Far-right leader Marine Le Pen and centrist frontrunner Emmanuel Macron will move to the second and final round of the French presidential election in a historic shake-up of French politics.

With 97 percent of votes counted, the Interior Ministry said Macron, the head of En Marche!, had nearly 23.9 per cent, against Le Pen’s 21.4 percent.

The result represents a seismic shift in the French political landscape, with neither of the candidates from the mainstream left Socialists or the right-wing Republicans party – which have governed post-war France – making the run-off.


The tone was set in the first polls after polls closed. Ipos Mori put Macron on 23.7 per cent with Le Pen on 21.7 per cent.


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For months, polls have suggested Le Pen cannot win in a straight run-off against Macron, with a gap between the two as big as 26 per cent as Macron is likely to sweep up votes from the left and right in an anti-Le Pen alliance.

French politicians on the left and right immediately urged voters to block Le Pen’s path to power

Ex-Prime Minister Francois Fillon said he will vote for Macron and urged his supporters to do the same.

Socialist Benoit Hamon, who was far behind, also quickly conceded defeat but declared “the left is not dead” and urged supporters to back Macron.

The euro jumped 2 percent to more than $1.09 after the initial results were announced because Macron has vowed to reinforce France’s commitments to the EU and euro.

A relative political novice, 39-year-old Macron founded his own political party, En Marche! (which translates roughly to “Onward!”).

After leaving investment banking in 2014, he served as Socialist President François Hollande’s economic minister until deciding to run for office last year.

For Le Pen, the election is the ultimate test of her efforts to bring the extreme-right National Front into the mainstream.


Le Pen took over the party’s leadership from her father, Jean-Marie Le Pen, and has worked to clean up its image. Jean-Marie Le Pen made it through to the final two run-off in 2002 with 16.86% of the vote, and was eventually crushed by Jacques Chirac.

Le Pen and Macron represent the starkest possible choice between two diametrically opposed visions of the European Union’s future and France’s place in it.

With Le Pen wanting France to leave the EU, and Macron wanting even closer cooperation between the bloc’s 28 member states, the projected outcome on Sunday means the presidential runoff would have undertones of a referendum on France’s EU membership.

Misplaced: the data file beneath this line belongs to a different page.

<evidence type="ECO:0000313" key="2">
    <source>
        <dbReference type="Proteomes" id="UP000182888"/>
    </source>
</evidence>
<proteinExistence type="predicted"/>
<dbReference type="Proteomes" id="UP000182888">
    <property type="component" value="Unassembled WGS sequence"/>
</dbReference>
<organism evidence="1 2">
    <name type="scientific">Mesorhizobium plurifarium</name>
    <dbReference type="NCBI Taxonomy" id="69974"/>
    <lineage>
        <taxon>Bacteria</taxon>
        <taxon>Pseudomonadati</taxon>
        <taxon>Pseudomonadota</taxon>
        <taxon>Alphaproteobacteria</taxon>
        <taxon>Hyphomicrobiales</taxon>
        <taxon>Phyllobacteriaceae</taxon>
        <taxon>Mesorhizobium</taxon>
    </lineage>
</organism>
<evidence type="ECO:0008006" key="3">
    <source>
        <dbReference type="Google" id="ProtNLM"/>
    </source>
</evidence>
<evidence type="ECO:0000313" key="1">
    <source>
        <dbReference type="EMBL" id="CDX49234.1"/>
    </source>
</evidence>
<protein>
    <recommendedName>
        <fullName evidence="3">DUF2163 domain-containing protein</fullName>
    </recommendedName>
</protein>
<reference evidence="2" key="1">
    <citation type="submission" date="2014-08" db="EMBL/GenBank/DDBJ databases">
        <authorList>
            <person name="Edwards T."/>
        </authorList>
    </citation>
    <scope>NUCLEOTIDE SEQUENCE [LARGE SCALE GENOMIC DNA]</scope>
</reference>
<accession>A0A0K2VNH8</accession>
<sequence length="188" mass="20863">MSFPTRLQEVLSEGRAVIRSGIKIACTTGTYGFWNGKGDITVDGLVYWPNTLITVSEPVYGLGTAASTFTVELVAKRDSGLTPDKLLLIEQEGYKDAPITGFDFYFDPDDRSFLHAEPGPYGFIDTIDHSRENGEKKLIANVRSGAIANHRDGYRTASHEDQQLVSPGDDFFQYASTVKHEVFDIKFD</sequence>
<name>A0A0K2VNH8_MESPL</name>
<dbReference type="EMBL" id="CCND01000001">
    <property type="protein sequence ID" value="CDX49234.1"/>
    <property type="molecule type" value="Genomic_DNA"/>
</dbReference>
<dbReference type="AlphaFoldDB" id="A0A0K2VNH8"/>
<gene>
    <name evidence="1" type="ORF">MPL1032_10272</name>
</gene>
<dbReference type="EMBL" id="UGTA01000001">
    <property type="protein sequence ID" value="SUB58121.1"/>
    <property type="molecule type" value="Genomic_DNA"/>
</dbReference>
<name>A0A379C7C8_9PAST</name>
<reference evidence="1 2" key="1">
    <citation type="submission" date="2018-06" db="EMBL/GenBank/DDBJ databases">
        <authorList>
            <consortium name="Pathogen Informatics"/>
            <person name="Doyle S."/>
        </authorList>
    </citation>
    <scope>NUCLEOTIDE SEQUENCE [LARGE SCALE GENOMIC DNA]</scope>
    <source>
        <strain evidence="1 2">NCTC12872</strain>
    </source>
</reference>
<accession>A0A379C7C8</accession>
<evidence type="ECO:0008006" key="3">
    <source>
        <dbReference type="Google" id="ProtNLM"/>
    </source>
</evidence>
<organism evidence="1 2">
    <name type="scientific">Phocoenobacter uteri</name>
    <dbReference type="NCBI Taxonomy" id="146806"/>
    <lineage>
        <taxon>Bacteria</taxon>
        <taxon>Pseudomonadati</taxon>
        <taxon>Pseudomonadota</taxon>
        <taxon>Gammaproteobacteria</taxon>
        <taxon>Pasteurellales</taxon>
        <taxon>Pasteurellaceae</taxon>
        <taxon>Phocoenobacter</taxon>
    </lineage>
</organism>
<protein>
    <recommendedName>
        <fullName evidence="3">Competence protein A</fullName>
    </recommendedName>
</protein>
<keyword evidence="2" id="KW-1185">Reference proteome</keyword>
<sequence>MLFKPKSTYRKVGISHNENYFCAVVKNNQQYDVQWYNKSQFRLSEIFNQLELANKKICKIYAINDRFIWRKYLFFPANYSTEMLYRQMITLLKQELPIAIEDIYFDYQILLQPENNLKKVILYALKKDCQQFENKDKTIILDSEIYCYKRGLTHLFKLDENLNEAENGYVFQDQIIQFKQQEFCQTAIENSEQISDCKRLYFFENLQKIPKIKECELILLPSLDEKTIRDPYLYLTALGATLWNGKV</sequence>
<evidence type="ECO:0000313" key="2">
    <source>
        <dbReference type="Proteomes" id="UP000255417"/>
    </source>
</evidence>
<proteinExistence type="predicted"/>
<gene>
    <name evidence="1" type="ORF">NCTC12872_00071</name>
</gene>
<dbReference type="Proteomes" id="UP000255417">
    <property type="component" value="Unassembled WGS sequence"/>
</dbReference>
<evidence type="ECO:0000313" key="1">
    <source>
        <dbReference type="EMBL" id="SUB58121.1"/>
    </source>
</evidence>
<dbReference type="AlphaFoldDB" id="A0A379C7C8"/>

Emmanuel Macron celebrates after partial results in the first round of 2017 French presidential election, at the Parc des Expositions hall in Paris.

With a wink at his cheering, flag-waving supporters who yelled “We will win!” in his election day headquarters in Paris, Macron promised to be a president “who protects, who transforms and builds” if elected.

“You are the faces of French hope,” he said. His wife, Brigitte, joined him on stage before his speech – the only couple among the leading candidates to do so Sunday night.

Le Pen, in a chest-thumping speech to cheering supporters, declared that she embodies “the great alternative” for French voters.

She portrayed her duel with Macron as a battle between “patriots” and “wild deregulation” – warning of job losses overseas, mass immigration straining resources at home and “the free circulation of terrorists.”

“The time has come to free the French people,” she said at her election day headquarters in the northern French town of Henin-Beaumont, adding that nothing short of “the survival of France” will be at stake in the presidential runoff.

Her supporters burst into a rendition of the French national anthem, chanted “We will win!” and waved French flags and blue flags with “Marine President” on them.

Marine Le Pen delivers a speech after early results in the first round of 2017 French presidential election, in Henin-Beaumont, France.

The first-round vote whittled down the field of 11 candidates, and the top two will face off in a head-to-head contest on May 7.

In Paris, protesters angry at Le Pen’s advance – some from anarchist and anti-fascist groups – scuffled with police. Officers fired tear gas to disperse the rowdy crowd. Two people were injured and police detained three people as demonstrators burned cars, danced around bonfires and dodged riot police. At a peaceful protest by around 300 people at the Place de la Republique some sang “No Marine and no Macron!” and “Now burn your voting cards.”

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